The questionnaire will ask you to list recent books on your topic, and then to explain how yours differs. Take that question seriously. The old "No one has ever done this before" isn't useful, just as the answer to the question about the potential audience can't be "The general educated reader." There is no such thing. You must figure out exactly who will feel a need to buy your book. That means giving detailed responses.

You'll be asked about how the book can be used in the classroom. Find out which universities—which professors, even—are offering courses that might adopt your book, even if it's not meant to be a textbook. In which academic departments might your book find a home? Ask yourself: If I want my book to be read across disciplines, is it written in a way that people from diverse fields will be able to appreciate? The answer is probably no, though you may not realize or want to admit it. So what can you do to change that as you work on the book?

Think about the conferences where your book might be put on display. I can't tell you how many times I was yelled at, as a wee and powerless editorial assistant, by authors whose books weren't on display at a conference. First, please don't yell at wee ones. Then, people, understand: It's your job to list the meetings you think the book should be sent to and to make sure, when you're approaching publishers, that they have a presence in those areas.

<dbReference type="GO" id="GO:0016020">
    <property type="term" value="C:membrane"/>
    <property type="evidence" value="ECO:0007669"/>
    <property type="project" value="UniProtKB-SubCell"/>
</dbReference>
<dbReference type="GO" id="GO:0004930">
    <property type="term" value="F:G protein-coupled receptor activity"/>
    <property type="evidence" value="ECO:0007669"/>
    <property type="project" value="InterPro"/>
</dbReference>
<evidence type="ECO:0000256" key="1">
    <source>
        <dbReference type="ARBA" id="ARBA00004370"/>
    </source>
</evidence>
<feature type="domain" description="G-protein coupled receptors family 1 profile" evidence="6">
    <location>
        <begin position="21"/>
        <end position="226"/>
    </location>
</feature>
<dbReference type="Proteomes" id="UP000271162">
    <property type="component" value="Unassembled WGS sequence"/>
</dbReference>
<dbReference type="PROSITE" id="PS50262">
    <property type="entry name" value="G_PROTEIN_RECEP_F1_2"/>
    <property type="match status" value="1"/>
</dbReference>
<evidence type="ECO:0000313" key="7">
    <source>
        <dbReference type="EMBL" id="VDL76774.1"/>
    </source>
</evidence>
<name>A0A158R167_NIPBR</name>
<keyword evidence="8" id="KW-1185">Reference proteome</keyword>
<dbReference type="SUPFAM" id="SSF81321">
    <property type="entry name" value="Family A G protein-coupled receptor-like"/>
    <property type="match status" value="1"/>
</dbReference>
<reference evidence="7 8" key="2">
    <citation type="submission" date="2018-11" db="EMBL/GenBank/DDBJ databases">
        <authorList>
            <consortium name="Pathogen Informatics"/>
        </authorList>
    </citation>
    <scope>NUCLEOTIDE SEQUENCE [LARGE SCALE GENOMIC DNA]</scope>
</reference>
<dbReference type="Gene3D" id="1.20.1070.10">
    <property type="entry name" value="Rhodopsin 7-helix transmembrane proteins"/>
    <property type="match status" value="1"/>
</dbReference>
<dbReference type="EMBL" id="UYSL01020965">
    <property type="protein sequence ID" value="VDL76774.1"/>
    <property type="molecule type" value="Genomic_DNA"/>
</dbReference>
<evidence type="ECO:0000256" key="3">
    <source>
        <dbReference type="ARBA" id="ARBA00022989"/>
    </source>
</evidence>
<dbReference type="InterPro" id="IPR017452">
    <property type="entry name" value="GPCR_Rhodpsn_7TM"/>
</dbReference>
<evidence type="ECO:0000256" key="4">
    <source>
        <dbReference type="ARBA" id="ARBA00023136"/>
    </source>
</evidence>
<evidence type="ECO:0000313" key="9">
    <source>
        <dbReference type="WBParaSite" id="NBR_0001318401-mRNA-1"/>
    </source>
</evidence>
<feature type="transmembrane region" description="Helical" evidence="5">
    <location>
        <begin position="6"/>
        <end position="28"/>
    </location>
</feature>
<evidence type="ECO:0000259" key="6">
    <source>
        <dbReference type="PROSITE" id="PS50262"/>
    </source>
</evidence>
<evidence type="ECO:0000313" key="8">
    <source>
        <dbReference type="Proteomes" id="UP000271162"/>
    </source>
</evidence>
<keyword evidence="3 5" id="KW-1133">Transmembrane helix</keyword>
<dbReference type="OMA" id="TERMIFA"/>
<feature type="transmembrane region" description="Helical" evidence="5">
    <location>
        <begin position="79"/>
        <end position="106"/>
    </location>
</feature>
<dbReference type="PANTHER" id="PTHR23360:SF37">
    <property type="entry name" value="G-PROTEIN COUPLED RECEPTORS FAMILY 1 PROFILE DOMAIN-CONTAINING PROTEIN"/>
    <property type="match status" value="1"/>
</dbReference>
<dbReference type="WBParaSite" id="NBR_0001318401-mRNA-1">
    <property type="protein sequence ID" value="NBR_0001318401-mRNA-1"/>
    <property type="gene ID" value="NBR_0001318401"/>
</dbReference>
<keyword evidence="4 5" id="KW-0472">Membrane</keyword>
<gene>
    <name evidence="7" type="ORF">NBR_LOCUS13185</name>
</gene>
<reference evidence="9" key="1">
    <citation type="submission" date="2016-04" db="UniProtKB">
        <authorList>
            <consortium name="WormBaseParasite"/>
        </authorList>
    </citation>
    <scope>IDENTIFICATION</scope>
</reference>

What are the organizations to which you belong? Do they have electronic mailing lists? Newsletters? Web sites and blogs? Discussion forums? Are there awards or prizes the book should be submitted for? Are there special events or anniversaries that your book can be tied to? Do the groups that sponsor such prizes have annual meetings? Answering those questions early on, as you're writing the book proposal, will help both you and the publisher understand the market for which your book is intended and how to reach it.